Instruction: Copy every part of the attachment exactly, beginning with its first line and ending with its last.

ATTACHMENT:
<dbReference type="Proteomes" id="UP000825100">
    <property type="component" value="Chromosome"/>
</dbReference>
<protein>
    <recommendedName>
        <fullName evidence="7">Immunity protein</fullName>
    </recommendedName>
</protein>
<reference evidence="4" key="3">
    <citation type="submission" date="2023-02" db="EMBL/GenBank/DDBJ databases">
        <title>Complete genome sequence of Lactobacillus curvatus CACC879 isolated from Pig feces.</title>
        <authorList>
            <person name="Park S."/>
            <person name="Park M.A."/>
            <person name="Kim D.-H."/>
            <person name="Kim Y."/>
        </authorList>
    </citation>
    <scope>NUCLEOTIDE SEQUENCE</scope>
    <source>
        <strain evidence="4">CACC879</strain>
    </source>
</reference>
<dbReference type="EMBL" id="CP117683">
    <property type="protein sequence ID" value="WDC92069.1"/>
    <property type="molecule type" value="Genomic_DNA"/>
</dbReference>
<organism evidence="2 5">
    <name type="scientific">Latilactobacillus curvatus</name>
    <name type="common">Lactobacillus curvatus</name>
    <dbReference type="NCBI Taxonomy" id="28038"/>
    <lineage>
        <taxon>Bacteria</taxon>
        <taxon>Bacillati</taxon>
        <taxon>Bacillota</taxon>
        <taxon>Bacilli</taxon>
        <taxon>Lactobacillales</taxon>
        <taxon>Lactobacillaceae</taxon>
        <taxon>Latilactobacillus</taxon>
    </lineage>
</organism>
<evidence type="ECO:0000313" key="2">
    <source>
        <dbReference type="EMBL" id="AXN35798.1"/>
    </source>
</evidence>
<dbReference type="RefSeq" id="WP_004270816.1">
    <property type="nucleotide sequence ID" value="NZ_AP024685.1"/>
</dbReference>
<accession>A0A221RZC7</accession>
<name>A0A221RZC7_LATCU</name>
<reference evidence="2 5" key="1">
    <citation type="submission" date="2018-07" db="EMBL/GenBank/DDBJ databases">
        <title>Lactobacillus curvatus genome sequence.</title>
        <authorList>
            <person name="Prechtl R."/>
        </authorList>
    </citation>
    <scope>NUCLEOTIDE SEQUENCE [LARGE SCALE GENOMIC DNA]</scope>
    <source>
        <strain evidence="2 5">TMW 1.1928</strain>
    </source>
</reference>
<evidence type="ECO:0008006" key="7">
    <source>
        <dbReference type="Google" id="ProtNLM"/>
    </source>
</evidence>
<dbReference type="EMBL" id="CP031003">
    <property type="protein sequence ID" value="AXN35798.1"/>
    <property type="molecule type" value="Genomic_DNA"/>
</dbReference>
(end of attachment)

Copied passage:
<dbReference type="Proteomes" id="UP000825100">
    <property type="component" value="Chromosome"/>
</dbReference>
<protein>
    <recommendedName>
        <fullName evidence="7">Immunity protein</fullName>
    </recommendedName>
</protein>
<reference evidence="4" key="3">
    <citation type="submission" date="2023-02" db="EMBL/GenBank/DDBJ databases">
        <title>Complete genome sequence of Lactobacillus curvatus CACC879 isolated from Pig feces.</title>
        <authorList>
            <person name="Park S."/>
            <person name="Park M.A."/>
            <person name="Kim D.-H."/>
            <person name="Kim Y."/>
        </authorList>
    </citation>
    <scope>NUCLEOTIDE SEQUENCE</scope>
    <source>
        <strain evidence="4">CACC879</strain>
    </source>
</reference>
<dbReference type="EMBL" id="CP117683">
    <property type="protein sequence ID" value="WDC92069.1"/>
    <property type="molecule type" value="Genomic_DNA"/>
</dbReference>
<organism evidence="2 5">
    <name type="scientific">Latilactobacillus curvatus</name>
    <name type="common">Lactobacillus curvatus</name>
    <dbReference type="NCBI Taxonomy" id="28038"/>
    <lineage>
        <taxon>Bacteria</taxon>
        <taxon>Bacillati</taxon>
        <taxon>Bacillota</taxon>
        <taxon>Bacilli</taxon>
        <taxon>Lactobacillales</taxon>
        <taxon>Lactobacillaceae</taxon>
        <taxon>Latilactobacillus</taxon>
    </lineage>
</organism>
<evidence type="ECO:0000313" key="2">
    <source>
        <dbReference type="EMBL" id="AXN35798.1"/>
    </source>
</evidence>
<dbReference type="RefSeq" id="WP_004270816.1">
    <property type="nucleotide sequence ID" value="NZ_AP024685.1"/>
</dbReference>
<accession>A0A221RZC7</accession>
<name>A0A221RZC7_LATCU</name>
<reference evidence="2 5" key="1">
    <citation type="submission" date="2018-07" db="EMBL/GenBank/DDBJ databases">
        <title>Lactobacillus curvatus genome sequence.</title>
        <authorList>
            <person name="Prechtl R."/>
        </authorList>
    </citation>
    <scope>NUCLEOTIDE SEQUENCE [LARGE SCALE GENOMIC DNA]</scope>
    <source>
        <strain evidence="2 5">TMW 1.1928</strain>
    </source>
</reference>
<evidence type="ECO:0008006" key="7">
    <source>
        <dbReference type="Google" id="ProtNLM"/>
    </source>
</evidence>
<dbReference type="EMBL" id="CP031003">
    <property type="protein sequence ID" value="AXN35798.1"/>
    <property type="molecule type" value="Genomic_DNA"/>
</dbReference>